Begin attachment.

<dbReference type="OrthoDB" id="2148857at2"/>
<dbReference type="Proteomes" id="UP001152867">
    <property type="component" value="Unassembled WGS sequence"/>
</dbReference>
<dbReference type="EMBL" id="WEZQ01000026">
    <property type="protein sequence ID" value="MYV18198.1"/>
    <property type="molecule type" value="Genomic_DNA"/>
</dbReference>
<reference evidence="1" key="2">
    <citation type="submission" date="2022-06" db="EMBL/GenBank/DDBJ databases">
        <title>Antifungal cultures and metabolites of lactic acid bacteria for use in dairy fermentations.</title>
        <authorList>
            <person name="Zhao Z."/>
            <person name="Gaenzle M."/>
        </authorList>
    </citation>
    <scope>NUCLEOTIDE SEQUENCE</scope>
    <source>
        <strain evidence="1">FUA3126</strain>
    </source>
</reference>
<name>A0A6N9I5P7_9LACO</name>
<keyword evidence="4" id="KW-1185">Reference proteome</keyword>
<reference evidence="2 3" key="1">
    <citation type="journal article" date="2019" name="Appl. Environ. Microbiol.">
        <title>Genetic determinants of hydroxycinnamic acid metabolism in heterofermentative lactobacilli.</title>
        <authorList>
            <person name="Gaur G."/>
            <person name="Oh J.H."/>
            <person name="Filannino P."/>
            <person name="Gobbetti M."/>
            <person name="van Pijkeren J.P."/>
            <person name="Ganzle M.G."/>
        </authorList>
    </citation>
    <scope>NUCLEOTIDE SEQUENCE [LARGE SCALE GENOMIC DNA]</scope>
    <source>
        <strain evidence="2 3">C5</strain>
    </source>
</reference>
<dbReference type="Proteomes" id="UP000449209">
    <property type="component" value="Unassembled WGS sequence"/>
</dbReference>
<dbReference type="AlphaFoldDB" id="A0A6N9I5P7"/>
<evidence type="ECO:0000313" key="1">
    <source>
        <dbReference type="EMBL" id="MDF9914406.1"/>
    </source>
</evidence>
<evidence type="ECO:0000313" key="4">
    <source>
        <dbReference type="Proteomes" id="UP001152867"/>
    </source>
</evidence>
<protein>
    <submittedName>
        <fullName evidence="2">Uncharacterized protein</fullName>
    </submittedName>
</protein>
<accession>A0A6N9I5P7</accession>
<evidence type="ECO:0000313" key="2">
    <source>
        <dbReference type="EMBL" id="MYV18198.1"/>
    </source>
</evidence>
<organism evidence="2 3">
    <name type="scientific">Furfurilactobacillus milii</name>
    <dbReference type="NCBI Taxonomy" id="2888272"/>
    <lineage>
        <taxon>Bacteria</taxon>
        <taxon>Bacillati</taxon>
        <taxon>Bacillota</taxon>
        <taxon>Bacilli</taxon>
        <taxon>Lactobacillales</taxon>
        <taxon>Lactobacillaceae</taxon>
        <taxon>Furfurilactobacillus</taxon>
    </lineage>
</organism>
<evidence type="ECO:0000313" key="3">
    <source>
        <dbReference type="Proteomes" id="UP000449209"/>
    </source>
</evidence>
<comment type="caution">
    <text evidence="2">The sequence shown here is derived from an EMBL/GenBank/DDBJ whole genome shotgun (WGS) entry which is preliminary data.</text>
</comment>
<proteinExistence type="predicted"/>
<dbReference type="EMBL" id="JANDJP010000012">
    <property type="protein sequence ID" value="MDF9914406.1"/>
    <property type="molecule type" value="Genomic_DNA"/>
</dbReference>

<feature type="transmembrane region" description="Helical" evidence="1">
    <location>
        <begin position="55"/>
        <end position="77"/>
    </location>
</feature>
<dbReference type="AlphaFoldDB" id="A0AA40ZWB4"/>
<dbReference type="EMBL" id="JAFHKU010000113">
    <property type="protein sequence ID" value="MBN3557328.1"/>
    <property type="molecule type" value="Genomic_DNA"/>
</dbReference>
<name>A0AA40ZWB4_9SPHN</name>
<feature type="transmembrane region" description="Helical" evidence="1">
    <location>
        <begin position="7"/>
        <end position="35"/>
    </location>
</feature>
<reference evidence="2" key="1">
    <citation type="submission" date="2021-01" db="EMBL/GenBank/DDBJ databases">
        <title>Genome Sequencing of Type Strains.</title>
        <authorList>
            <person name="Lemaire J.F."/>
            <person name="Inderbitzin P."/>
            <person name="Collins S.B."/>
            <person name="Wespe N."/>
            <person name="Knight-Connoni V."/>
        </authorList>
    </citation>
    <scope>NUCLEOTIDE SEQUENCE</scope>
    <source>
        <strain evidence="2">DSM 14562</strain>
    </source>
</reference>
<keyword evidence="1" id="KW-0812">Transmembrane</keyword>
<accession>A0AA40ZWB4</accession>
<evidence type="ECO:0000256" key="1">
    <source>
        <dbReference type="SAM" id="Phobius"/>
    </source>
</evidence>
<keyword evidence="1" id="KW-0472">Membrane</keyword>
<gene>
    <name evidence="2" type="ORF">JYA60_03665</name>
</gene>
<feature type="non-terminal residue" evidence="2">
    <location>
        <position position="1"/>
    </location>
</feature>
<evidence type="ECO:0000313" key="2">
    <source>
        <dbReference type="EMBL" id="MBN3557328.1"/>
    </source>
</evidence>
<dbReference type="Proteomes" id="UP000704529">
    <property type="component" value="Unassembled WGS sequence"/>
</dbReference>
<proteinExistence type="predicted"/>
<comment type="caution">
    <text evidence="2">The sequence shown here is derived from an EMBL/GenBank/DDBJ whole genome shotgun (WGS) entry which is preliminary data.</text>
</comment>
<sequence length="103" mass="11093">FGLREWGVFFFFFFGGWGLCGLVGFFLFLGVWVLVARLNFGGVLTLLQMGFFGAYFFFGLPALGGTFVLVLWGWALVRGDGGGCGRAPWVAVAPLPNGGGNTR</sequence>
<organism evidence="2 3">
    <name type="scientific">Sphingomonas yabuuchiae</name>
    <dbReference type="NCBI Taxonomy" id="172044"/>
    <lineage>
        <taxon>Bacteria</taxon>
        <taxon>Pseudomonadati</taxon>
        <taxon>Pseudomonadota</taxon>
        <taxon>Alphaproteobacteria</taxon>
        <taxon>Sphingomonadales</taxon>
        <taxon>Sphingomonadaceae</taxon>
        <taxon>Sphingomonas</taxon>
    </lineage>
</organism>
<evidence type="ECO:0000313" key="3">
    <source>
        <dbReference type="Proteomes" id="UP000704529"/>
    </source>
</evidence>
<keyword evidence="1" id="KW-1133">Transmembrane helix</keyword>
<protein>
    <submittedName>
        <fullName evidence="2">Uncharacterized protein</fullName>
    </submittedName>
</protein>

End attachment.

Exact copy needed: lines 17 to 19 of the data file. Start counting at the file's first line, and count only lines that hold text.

    <scope>NUCLEOTIDE SEQUENCE</scope>
    <source>
        <strain evidence="1">FUA3126</strain>